Literary Analysis Of The Love Song Of Alfred Prufrock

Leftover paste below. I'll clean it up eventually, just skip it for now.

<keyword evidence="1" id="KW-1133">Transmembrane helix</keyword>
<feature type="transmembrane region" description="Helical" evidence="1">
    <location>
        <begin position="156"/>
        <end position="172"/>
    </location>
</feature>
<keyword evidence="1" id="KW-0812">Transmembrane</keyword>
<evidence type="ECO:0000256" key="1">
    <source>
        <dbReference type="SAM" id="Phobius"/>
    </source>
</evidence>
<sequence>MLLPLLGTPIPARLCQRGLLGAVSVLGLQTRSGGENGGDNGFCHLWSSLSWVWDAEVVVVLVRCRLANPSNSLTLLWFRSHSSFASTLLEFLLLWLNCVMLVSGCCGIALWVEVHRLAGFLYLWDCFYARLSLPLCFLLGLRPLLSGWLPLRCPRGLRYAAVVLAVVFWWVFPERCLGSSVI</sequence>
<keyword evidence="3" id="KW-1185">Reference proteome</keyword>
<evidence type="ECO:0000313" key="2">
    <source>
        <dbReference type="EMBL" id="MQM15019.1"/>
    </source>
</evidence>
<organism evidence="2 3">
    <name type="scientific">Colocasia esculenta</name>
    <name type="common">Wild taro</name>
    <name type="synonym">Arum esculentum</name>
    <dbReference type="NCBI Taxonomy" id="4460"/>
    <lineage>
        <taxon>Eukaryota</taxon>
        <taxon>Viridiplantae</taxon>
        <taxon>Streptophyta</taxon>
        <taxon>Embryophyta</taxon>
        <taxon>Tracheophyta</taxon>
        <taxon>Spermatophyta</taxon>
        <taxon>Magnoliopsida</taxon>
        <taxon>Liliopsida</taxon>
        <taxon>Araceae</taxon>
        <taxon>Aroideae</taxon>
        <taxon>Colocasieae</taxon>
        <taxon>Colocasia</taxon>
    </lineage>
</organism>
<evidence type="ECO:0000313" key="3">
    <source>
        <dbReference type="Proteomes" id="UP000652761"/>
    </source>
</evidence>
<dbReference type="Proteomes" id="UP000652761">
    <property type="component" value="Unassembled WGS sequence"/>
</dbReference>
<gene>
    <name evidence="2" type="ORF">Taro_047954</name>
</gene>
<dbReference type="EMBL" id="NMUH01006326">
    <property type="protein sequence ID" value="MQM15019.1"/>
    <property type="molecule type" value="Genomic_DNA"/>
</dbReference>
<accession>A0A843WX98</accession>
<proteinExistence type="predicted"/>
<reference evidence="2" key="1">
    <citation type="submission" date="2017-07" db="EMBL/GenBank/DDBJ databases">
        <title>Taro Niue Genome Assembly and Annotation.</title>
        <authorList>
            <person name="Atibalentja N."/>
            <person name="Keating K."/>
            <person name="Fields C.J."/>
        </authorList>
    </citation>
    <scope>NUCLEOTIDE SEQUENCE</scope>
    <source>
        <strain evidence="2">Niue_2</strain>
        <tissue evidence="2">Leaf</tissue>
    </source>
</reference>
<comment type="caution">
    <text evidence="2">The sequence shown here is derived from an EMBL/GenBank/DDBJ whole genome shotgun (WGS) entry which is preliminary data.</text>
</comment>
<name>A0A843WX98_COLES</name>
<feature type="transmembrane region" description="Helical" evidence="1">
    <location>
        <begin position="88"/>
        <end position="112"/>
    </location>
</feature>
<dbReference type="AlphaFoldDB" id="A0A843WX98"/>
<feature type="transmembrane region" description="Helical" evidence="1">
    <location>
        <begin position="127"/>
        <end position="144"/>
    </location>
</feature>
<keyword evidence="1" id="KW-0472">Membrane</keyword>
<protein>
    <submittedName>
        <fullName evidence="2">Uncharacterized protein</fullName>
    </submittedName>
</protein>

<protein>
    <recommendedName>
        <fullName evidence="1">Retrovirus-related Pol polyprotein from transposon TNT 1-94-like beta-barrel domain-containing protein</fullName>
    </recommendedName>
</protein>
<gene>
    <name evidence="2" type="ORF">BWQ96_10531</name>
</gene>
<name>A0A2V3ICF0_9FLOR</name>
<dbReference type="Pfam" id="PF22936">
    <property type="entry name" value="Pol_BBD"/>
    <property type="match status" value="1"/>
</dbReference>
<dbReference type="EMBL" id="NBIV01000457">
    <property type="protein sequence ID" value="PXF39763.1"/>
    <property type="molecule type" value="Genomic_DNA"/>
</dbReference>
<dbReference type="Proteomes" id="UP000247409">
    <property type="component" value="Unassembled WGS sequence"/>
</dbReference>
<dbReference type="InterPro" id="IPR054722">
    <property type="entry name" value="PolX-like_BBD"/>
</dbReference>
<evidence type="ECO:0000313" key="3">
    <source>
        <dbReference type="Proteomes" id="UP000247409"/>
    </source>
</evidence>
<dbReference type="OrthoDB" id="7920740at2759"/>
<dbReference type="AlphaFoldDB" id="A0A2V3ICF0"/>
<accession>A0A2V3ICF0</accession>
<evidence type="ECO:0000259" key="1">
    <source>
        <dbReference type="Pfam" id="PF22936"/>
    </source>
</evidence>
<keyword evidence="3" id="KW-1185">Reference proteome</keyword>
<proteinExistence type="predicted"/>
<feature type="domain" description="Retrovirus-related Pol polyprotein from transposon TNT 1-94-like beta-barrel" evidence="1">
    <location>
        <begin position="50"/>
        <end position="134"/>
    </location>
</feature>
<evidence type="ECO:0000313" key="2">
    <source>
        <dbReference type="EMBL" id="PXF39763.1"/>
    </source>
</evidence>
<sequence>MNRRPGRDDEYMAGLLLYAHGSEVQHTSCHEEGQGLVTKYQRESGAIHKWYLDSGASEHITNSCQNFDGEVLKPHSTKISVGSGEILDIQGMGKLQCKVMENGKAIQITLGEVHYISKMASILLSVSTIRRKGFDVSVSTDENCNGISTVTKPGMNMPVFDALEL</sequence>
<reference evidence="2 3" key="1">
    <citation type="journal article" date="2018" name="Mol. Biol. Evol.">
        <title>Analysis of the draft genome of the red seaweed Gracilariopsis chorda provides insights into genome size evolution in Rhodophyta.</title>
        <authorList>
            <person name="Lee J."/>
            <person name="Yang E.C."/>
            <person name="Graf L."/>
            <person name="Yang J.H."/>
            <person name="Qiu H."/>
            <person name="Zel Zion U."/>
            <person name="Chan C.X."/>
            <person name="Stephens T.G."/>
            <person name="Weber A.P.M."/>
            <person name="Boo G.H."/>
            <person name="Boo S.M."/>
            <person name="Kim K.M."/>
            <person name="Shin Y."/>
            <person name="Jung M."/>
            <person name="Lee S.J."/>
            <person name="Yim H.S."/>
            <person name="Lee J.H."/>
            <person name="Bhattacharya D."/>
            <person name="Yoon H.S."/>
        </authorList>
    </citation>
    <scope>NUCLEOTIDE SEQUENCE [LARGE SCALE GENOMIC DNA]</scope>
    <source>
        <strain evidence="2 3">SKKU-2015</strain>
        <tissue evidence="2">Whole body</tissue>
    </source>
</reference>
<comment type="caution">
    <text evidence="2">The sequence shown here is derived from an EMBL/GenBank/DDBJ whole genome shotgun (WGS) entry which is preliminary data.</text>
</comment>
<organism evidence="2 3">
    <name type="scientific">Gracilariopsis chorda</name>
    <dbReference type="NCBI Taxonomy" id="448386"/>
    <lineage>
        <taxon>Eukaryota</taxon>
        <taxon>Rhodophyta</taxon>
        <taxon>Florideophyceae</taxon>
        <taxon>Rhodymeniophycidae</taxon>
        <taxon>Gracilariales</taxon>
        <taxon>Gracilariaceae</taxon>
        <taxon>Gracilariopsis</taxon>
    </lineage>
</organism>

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Literary Analysis A poem in fragments is the manner in which author T.S. Eliot describes his remarkable work The Waste Land. The Waste Land is esteemed as a modernist text for that it is labor intensive pushing past the previous genres, leaving behind the democracy and wistfulness of Whitman and Realism 's weight on reality and realness with innovative thoughts of money, intimacy, intellect, industry and individualism. The Wasteland contains five spasmodic divisions designed each in separate sections combining multiple voices, literary characters, historical allusions, quotations and glimpses into contemporary life through absurd images, myths, and legends. The reader becomes lost in a maze of past literature swarming into a piece of its own. The poem is a collage of writing; within every collage is fragments of other material, in The Wasteland 's case these bits consist of stanzas that at first glance seem misplaced but upon further inspection blend with the other unusual pieces fit together. This description of fragmentation is fulfilled through its use of foreign languages, allusions to other stories and comparison to one of Eliot’s earlier texts “The Love Song of Alfred Prufrock” Eliot sees the importance of unifying the disconnected human race at a time when it needed it most. He adds to his element of fragments by pulling languages one after another yet seamlessly pushing them into one another. Eliot transitions from English to German in a rather poetic way that takes

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